You want to develop a worldwide program? And he said, yes, and you’re gonna go and sell this to companies like Coca-Cola Kodak. And he said, yes, that’s the idea. So you’re gonna sell this to American companies. Because Coca-Cola and Kodak is an American company. It’s one of these, these are worldwide companies.
They do business around the world. Ah, okay. And you’re then gonna go and take the money and distribute this to all of the countries around the world. And you said, yes, that’s the plan. And, and know, I was quite young at the time and the vice president looked at me and said, listen, young boy, you don’t come in here and steal the money of American companies to give it to communists and take away our gold medals.
Michael Payne: That was one of maybe 30 negotiations with the United States Olympic Committee to get them in. And then you had the reverse where you’re negotiating with the Soviets and they said, so you’ll come and you’ll give all this money to the countries around the world? And they said, yes. We’re not sure.
That’s a good idea because then we will just have to increase the amount of money we spend on our team because the Americans and the others are getting more money for their teams. So you’re just gonna get into a sort of Star Wars race of funding for athletes and then, you know, you would go to, you know, I know Africa or whatever, and they go, marketing sponsorship, what’s that?
So it was a incredible journey the first three, four years, creating or at least getting all the countries signed up. Parallel to that, you were working to sign up the companies and you were approaching, some of the companies who maybe had shown some interest. The Olympics cuz they were a sponsor in Los Angeles, so, we went to American Express, who was the sponsor of the Los Angeles games and said, look, you had this experience in Los Angeles, hopefully it was successful.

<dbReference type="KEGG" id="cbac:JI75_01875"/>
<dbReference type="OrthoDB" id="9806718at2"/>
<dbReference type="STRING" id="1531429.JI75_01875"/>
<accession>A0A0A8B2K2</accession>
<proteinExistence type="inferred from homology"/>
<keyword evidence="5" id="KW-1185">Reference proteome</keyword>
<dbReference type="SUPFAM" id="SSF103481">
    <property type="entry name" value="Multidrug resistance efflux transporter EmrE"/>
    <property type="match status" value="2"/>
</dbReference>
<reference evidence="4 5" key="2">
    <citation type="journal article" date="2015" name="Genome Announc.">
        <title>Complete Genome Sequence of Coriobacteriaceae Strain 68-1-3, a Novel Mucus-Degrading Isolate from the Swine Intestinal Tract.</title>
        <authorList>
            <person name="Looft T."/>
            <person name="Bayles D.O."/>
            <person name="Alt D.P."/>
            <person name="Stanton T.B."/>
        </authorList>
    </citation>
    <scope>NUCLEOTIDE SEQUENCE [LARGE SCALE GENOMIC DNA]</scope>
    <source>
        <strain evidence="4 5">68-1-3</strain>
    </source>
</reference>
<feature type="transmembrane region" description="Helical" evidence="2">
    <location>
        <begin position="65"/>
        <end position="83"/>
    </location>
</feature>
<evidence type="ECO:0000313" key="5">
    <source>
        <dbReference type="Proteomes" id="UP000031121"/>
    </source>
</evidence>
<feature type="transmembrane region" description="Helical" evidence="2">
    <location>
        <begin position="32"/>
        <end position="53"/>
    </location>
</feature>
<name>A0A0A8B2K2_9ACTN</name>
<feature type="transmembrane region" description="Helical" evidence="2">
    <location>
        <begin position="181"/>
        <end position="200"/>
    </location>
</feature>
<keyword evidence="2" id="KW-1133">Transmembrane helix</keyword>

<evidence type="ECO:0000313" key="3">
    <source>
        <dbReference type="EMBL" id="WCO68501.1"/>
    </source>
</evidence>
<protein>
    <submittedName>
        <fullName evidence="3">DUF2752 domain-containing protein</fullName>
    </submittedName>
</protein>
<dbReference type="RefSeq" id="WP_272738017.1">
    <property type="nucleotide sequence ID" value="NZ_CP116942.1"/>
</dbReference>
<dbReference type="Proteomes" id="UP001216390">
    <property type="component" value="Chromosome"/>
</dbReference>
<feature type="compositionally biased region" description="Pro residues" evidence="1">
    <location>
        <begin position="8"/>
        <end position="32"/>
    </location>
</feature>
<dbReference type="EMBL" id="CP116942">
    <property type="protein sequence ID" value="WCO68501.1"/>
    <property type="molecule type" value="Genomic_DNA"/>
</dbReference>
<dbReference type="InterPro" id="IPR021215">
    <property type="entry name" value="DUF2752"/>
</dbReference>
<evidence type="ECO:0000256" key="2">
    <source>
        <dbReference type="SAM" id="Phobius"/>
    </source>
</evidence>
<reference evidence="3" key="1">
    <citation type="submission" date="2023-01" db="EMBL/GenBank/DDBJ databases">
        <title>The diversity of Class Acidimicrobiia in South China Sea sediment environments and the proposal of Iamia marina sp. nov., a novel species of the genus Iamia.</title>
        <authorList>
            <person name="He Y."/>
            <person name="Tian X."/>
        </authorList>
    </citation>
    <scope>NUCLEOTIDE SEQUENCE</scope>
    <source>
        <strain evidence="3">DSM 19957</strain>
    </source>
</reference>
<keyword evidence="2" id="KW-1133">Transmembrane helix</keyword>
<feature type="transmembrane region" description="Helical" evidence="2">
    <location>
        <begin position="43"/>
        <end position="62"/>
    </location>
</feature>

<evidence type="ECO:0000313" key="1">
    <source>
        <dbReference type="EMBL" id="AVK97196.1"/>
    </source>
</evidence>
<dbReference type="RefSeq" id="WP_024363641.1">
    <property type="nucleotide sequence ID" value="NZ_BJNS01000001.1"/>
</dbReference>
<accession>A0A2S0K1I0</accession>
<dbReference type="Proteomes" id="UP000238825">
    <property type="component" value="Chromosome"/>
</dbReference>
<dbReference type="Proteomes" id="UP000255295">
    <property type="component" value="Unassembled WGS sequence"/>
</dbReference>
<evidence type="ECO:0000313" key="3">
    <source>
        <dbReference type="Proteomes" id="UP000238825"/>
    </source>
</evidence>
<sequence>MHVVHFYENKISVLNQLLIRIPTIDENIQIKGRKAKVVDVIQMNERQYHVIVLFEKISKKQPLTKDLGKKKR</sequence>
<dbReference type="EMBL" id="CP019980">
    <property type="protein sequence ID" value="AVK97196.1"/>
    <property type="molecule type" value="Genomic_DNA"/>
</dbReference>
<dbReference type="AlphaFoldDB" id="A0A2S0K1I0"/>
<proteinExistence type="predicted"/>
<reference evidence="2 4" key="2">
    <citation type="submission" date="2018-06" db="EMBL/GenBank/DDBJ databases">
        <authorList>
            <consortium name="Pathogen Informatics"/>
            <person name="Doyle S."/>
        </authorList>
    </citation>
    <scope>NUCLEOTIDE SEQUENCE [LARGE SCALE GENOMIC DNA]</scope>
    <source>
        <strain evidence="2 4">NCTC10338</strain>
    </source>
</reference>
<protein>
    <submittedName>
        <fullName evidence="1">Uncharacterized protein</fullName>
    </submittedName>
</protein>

We’re looking at creating a worldwide program. And American Express said, no, you’ll never, we’re not interested in the worldwide program. We’re only interested in the top 10 markets. That’s where we’re, that’s where our businesses come back to us. When you realized your program has failed and, and they’re still waiting for you, , you know,
you were getting a, you were getting a lot of slammed doors.
Oh, and by the way, we have no competition. And it’s true because at the time, visa was a membership of 14,000 different member banks and incapable of taking any central decision until. They had [00:20:00] a new advertising agency and the new senior Vice President of marketing who was looking for a program that could help to bring the Visa brand together.
They also faced a major perception problem. That Visa, even though they had four or five times more card members than American Express, had many more places that would accept Visa over American Express. American Express was viewed as the travel card. If you were traveling on business, you only went with American Express, and Visa wanted to change that.
And the, the Chief marketing officer, a guy named John Bennett, had the vision to understand that if I associated with the Olympics and used the advertising slogan, If you’re going to go to the Olympic Games, don’t forget to take your Visa card because the Olympics doesn’t take American Express.
You could transform the image of global travel and perspective, and that is exactly what Visa signed up for. And because they came in with no preconceived ideas for sports sponsorship, they wrote the rule book, they rewrote the rule book. There was no advertising. They weren’t looking at advertising.
They were looking at how do you take the brand, the power of the brand of the Olympics and marry it to the objectives of what Visa had in hand. And this campaign was so successful that the, so games hadn’t even taken place, which was the first games they were the sponsor of. And the uh, chief Executive of American Express called.